Donald Trump likes to have his photo taken in big trucks, just like your average American.
Unfortunately for the President, it seems that every time he jumps into the driver's seat, Trumpcare crashes in Congress.
Mr Trump got behind the wheel of a fire truck as a part of his “Made in America” week this week, and photos show him having a pretty good time. He smiled at his vice president, Mike Pence, who stood outside of the bright red emergency vehicle and smiled back. He gave a thumbs up and waved to the press corps snapping photos of the pair. As the sun beamed down on the White House, he also played with a baseball bat for the cameras, and wore a cowboy hat.
“Where's the fire? Where's the fire? Put it out fast!” Mr Trump joked.
Not 24 hours later, the Senate’s effort to repeal and replace — or repeal to replace later, even — burned to the ground when a decisive two Republican senators said they couldn’t get behind the healthcare legislation their party's leadership had been pushing for. Those declarations killed, at least for now, a seven-year-old promise by Republicans to undo former President Barack Obama’s signature domestic achievement.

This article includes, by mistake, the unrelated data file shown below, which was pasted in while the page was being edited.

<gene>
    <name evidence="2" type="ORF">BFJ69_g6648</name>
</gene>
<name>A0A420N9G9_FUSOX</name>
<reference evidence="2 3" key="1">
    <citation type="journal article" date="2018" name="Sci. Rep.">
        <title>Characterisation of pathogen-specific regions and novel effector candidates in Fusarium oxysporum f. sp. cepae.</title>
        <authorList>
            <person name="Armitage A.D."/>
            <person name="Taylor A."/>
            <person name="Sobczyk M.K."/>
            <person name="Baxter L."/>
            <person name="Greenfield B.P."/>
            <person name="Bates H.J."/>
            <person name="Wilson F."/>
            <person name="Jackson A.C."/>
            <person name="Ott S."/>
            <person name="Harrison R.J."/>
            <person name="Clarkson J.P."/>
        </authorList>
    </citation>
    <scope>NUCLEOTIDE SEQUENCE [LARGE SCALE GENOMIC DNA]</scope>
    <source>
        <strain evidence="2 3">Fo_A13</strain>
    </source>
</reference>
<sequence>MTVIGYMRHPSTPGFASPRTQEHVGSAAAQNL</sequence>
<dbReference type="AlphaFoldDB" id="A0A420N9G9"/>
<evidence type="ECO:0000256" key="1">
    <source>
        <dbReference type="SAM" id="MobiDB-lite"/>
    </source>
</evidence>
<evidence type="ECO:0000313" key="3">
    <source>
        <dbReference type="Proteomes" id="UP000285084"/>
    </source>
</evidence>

Mr Trump would later blame Democrats and a few Republicans for the healthcare collapse, but even members of his party signalled that the President was at least in part to blame. Senior Republicans told CNN that they were furious that Mr Trump spent his day "playing" in a fire truck, and indicated that he had "no clue" what was happening as the bill's chances of success cratered.
Just months ago, Mr Trump experienced a similar chain of events.
On March 23, the President met with truckers at the White House, and was allowed to get behind the wheel in one of the big rigs. He climbed up into the big Mack truck, while onlookers clapped. He pumped his fists triumphantly. He honked the truck’s horn.
One day later, Republicans in the House of Representatives were unable to deliver on their healthcare repeal and replace plans after Mr Trump threatened to walk away from the affair if there wasn’t a vote in the House. Speaker Paul Ryan pulled the bill from the floor after that ultimatum, after a rift between the House’s Freedom Caucus and more moderate Republicans made the Obamacare repeal unattainable.
Just under a month and a half later, though, the House passed their repeal and replace bill, sending the efforts over to the Senate for consideration. Whether Senate Republicans will now be able to steer their own healthcare efforts back out of the ditch remains to be seen.
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